I certainly don't want to take the entire GPS out of the aircraft and load it into a docking station every month.
Suprisingly for an IFR approved GPS, its database does not contain any SIDs/STARs, which precludes its legal use for such procedures, but bizzarely the database does appear to contain all their individual waypoints which can easily be manually inserted into the flight plan.
It is a mystery why Honeywell introduced that limitation, but it is not currently operationally relevant, not least because most if not all airports that publish all-RNAV terminal procedures do not operate them and use radar vectoring. The KLN94 does have analog vertical (VNAV) outputs (from its installation manual: pic1 pic2) and obviously the intention was to deliver a "GPS derived glideslope" capability, but Honeywell's GA division collapsed around 2000 and they stopped product development other than trivial fixes.
If you are one of the many pilots who have used the KLN-89B, then you already know much of the KLN-94's operation.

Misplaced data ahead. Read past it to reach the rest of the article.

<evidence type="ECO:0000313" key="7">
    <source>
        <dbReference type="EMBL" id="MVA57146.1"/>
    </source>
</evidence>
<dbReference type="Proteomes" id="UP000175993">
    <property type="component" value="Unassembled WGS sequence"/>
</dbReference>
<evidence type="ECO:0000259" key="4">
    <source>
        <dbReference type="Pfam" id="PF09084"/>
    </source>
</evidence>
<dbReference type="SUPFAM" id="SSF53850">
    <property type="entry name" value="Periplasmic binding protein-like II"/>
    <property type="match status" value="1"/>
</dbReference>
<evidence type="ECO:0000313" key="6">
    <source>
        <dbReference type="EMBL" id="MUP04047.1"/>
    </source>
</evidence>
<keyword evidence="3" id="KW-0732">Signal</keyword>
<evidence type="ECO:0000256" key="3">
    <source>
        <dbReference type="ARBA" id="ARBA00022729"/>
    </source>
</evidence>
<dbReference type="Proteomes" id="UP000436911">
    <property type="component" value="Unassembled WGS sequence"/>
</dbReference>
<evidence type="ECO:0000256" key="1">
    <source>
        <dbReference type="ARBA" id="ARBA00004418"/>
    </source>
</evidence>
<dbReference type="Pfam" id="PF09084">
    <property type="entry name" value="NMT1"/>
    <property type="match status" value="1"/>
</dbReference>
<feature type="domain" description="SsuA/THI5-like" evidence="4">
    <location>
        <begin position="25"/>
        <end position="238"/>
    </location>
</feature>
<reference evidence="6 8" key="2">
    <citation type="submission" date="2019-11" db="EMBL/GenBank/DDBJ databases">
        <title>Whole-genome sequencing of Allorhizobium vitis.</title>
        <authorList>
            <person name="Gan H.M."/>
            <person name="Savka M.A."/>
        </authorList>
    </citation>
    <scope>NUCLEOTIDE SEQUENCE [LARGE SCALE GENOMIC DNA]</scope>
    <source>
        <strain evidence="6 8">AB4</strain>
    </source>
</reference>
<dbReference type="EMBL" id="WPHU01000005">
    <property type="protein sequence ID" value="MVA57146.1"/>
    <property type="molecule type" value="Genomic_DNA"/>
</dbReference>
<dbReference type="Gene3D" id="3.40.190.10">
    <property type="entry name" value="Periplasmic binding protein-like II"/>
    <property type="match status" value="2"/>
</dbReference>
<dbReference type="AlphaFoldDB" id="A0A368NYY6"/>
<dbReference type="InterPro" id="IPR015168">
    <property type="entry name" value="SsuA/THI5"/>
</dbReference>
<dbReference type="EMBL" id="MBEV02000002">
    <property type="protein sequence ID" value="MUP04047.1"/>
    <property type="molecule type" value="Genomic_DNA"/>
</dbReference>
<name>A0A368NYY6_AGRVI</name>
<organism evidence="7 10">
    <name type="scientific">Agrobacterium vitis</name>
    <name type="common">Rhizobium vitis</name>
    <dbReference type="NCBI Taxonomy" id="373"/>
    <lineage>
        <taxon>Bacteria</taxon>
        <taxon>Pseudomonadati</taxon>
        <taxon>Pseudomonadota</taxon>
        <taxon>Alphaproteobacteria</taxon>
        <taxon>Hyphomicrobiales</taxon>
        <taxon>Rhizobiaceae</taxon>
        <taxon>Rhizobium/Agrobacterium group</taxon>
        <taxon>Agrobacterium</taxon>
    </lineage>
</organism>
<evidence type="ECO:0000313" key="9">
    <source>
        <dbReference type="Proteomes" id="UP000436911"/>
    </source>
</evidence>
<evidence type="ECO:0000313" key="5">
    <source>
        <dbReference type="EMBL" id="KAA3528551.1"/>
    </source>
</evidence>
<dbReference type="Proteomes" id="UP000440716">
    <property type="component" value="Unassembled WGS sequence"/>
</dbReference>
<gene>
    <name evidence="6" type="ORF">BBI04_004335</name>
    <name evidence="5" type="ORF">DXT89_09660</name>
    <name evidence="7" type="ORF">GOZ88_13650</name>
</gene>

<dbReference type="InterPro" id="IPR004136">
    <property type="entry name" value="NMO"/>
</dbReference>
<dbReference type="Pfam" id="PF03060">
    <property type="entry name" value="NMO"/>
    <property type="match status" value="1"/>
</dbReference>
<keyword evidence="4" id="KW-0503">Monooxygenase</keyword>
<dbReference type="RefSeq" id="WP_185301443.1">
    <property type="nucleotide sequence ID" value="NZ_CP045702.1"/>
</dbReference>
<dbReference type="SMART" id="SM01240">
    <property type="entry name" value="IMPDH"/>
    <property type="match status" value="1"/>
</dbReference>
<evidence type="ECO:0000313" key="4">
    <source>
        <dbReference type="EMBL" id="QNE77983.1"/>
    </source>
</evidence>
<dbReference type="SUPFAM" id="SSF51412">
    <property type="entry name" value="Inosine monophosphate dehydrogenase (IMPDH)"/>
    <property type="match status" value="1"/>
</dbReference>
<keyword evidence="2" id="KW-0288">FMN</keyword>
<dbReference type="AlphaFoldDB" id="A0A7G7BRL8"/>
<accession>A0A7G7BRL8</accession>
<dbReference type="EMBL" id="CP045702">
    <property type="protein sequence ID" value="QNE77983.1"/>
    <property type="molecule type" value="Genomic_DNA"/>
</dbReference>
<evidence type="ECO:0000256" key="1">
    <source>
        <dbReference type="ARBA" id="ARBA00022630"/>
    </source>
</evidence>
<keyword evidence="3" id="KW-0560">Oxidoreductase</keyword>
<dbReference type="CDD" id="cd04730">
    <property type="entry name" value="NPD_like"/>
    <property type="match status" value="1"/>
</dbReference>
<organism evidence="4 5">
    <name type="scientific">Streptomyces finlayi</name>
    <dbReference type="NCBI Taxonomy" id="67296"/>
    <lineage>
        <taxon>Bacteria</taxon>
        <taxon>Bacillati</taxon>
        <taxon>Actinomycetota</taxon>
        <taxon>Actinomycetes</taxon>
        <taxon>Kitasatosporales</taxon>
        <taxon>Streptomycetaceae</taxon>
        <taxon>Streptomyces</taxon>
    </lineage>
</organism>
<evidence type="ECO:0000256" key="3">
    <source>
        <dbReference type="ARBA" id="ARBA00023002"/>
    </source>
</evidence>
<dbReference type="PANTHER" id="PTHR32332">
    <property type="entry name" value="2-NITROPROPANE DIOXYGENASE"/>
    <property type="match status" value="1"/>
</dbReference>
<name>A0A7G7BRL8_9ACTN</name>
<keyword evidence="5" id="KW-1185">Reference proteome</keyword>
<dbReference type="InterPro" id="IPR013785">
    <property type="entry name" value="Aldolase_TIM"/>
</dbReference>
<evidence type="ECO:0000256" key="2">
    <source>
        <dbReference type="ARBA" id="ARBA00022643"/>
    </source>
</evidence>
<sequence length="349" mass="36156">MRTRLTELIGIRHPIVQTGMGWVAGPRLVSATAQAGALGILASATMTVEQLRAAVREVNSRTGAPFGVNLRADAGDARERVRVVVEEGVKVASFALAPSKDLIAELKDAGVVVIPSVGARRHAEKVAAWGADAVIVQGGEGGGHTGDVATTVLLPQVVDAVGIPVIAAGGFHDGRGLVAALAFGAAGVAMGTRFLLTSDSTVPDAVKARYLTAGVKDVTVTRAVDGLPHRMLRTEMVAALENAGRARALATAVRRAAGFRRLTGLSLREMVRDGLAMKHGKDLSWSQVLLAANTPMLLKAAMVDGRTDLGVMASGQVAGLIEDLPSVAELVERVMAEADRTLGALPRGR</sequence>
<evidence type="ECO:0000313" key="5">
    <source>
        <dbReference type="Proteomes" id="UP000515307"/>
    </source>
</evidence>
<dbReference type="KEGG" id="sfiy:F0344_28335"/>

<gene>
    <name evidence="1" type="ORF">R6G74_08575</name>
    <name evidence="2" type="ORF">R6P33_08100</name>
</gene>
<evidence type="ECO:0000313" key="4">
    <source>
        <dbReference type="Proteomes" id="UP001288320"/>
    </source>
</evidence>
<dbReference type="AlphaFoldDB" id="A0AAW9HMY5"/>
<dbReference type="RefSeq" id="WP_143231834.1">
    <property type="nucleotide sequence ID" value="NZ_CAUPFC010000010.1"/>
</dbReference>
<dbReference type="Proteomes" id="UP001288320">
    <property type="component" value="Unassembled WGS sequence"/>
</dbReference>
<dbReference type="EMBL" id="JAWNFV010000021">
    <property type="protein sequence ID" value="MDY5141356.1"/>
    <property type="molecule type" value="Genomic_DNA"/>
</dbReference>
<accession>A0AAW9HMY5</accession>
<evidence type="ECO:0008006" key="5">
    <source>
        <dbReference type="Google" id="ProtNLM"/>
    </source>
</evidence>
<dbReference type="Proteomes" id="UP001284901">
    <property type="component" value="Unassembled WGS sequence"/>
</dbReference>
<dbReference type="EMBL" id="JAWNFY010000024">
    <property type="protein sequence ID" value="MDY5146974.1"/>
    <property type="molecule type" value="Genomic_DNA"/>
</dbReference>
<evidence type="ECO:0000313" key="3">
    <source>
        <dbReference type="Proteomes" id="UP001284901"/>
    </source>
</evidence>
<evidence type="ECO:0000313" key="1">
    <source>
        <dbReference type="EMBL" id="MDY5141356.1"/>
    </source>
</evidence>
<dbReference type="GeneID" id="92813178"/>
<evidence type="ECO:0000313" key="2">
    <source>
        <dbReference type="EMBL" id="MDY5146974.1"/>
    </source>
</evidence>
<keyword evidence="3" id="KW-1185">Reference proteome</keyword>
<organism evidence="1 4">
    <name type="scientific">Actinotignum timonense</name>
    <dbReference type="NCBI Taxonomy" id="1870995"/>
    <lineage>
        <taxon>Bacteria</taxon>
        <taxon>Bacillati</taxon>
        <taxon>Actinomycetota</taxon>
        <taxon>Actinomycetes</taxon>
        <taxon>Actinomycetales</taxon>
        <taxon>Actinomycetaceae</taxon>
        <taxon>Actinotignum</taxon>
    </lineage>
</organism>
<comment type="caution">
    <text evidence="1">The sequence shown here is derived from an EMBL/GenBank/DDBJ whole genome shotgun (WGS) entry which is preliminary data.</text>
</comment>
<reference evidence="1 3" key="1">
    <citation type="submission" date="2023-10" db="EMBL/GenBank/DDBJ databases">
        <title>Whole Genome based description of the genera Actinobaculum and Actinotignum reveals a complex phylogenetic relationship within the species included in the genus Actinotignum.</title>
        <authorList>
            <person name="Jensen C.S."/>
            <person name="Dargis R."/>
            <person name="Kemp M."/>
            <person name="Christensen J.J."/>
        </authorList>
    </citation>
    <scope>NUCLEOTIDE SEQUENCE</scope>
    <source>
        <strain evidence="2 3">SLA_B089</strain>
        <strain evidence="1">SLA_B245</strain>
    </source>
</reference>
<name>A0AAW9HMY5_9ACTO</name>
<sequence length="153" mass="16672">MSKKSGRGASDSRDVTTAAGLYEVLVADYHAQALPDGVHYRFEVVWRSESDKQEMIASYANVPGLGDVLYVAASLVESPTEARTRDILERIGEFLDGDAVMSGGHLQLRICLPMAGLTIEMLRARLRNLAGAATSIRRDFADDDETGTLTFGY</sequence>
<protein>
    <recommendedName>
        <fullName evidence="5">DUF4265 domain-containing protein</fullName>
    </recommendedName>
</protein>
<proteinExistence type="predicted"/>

The most obvious improvement the KLN-94 offers is the color display / moving map.
To quote from my , “Whenever a runway or heliport has two or more RNAV approaches, a single alpha character differentiates them.
The first GPS approach charted to a runway is labeled “Z,” and subsequent approaches are assigned other letters, moving backward through the alphabet.The rest of their 206s are round gauge airplanes with the KLN 94.In these latter aircraft, there’s a potentially deadly issue with flying RNAV (GPS) Y and Z approaches, so he’d been thinking of calling me to discuss it.Before an IFR GPS can be used for flying GPS/RNAV approaches (example) it needs to be approved for this purpose, by the aircraft's certification authority.Merely installing an IFR GPS, with the required separate annunciators, is not enough.I might suggest checking the manufacturer's web-site to see if A) They have the hardware available that you need to do the updates, and B) they're still providing updates for it.